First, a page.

Writers from later Star Trek series have integrated various references from the series into their works. Star Trek: Enterprise writer/producer Manny Coto once remarked, "They did some great stuff in the animated series and why not use some of that?" (Cinefantastique, Vol. 37, No. 2, p. 37) Star Trek: The Next Generation and Star Trek: Deep Space Nine writing staffer Ronald D. Moore likewise commented, "It's kinda cool to throw in the odd reference [to TAS] here and there." (AOL chat, 1998) The following references were used in subsequent series:

Several non-canon productions have also made reference to TAS:

Production inconsistencies[]

One unfortunate reality of an animated television series was the occasional color discrepancy.

The most notable color discrepancy was shown with several appearances of the color pink. Unknown to the rest of the production staff, director Sutherland was color-blind, so to him, pink was light gray. ("Drawn to the Final Frontier – The Making of Star Trek: The Animated Series", TAS DVD) While true, Kaplan was not color-blind and was often conscientious of the color decisions being made.

The following images are examples of Irv Kaplan's personal color choices:

James T

Reversed color variant

According to Bob Kline, "Pink equals Irv Kaplan. Irv was in charge of ink and paint, coloring the various characters and props (and he would do it himself in his office, he would sit down with a cel and paint it). He was also referred to by many people there as the purple and green guy. You'll see in a lot of scenes, purple and green used together – that was one of his preferences. He made dragons red, the Kzintis' costumes pink. It was all Irv Kaplan's call. He wasn't listening to anyone else when he picked colors, or anything." (Star Trek: The Official Guide to the Animated Series, p. 26)

Several other unintentional coloring issues also cropped up. Kirk's type 1 phaser had its color scheme reversed (black on silver/grey, instead of silver on black), and some shots featured characters wearing Starfleet uniforms of the wrong division or colors.

As a result of the use of recycled footage, there were also many instances of randomly misplaced characters and equipment. Recurring inconsistencies in this vein include the random appearance of Lt. Kyle in several transporter room scenes, close-up shots of Scott operating the transporter controls, the interchanged appearances with Uhura and M'Ress at the communications station, and the appearance of characters on the bridge while simultaneously appearing in another section of the ship or on the surface of a planet.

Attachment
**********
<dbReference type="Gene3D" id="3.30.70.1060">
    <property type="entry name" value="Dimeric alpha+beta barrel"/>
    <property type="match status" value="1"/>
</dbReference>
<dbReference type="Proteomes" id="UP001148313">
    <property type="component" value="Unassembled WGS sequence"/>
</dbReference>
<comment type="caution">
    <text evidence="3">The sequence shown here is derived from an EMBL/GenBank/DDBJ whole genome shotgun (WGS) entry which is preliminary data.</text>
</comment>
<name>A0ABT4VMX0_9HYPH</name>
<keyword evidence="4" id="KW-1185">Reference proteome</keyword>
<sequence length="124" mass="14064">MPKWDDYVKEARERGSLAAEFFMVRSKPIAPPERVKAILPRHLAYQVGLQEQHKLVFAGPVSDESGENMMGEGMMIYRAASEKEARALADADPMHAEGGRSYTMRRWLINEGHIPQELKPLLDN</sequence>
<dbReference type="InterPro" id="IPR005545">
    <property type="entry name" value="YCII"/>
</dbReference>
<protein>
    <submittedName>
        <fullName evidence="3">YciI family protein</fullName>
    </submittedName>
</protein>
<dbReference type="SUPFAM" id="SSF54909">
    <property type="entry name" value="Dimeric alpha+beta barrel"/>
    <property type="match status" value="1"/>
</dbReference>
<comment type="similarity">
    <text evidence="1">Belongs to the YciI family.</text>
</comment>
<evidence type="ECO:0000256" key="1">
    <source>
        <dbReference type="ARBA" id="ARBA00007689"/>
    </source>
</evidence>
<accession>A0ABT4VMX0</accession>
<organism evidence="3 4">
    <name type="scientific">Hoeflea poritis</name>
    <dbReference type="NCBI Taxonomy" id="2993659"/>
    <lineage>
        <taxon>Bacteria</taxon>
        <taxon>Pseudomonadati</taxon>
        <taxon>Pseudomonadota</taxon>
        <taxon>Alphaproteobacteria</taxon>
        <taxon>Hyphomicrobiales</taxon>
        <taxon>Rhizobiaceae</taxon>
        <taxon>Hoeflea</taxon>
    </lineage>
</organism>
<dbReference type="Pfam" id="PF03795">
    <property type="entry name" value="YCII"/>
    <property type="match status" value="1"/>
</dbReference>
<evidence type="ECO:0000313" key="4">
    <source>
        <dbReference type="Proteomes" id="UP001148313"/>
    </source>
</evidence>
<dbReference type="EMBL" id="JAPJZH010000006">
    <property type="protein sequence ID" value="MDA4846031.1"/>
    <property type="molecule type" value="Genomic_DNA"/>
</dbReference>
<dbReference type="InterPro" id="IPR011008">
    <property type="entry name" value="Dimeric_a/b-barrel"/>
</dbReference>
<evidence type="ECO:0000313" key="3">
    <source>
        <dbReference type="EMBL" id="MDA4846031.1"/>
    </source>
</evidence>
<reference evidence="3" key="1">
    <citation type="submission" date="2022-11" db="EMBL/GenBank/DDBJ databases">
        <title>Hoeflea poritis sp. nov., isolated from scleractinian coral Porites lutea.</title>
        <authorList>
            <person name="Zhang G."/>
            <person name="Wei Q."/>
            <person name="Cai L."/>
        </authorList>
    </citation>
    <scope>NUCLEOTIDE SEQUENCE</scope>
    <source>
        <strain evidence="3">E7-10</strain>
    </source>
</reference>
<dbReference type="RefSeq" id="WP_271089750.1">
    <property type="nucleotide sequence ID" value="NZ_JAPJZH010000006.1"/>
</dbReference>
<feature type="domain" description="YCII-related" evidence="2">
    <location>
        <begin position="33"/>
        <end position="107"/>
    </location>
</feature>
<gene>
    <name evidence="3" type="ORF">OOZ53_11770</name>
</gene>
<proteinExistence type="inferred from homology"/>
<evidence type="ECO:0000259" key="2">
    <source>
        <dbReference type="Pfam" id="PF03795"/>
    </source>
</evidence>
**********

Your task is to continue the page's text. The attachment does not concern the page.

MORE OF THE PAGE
Another inconsistency that appears sometimes is Scott shown with the rank of captain, and Kirk with a unknown rank insignia.

The Animated Series also made substantial changes to set locations used in the original series:

  • A second turbolift is installed on the bridge, next to the main viewscreen.
  • The bridge stations are rounded, and form a perfect circle, instead of the hexagonal TOS bridge set.
  • The access stairs to the upper level engineering deck (seen in TOS seasons 2 and 3) are gone.

One production glitch that was avoided from being televised was Uhura having white skin. "Someone in the paint department used Nurse Chapel's colors on Uhura, who turned Caucasian with the flip of a brush!" exclaims Malcolm C. Klein, a management and marketing consultant to Filmation. "Fortunately, that one was caught before the film reached the lab." (Starlog, Vol. 2, No. 6, p. 47)

On many other occasions, body parts on various characters would go missing. According to animator Bob Kline, "it was usually something the cameraman did on purpose or accident to keep the cel levels at six. You couldn't use more than six cel levels under the camera." This was often completed to allow more animation to appear on screen, as any more than six cells would make the animation appear "muddier". (Star Trek: The Official Guide to the Animated Series, p. 27)

Proposed CGI reworking[]

In 1998, there were talks of TAS being re-worked with CGI animation. According to Mainframe Entertainment (Reboot):

“Mainframe proposes to produce a television series continuing the original adventures of Captain James T. Kirk and the crew of the Starship Enterprise (NCC-1701). The new series will reunite the original ‘young’ crew by the use of modern technology and production methods developed by Mainframe over the last 5 years.

The new series will incorporate a ‘virtual’ cast performing in 3D computer generated sets, bringing together the advantages of new technology with the sensibilities of traditional film making.

In the early Seventies, ‘Filmation’ produced 22 one-half hour traditionally animated episodes based on the original ‘STAR TREK’ franchise.

It is our intention to take these ‘Filmation’ episodes and use them as a starting point to craft the new series. By using the original recordings of the core cast, carefully re-working the scripts, and rerecording all incidental characters, we believe that it is possible to bring the storylines up to the high standards expected of a ‘STAR TREK’ series today.”

The project was never realized. [16]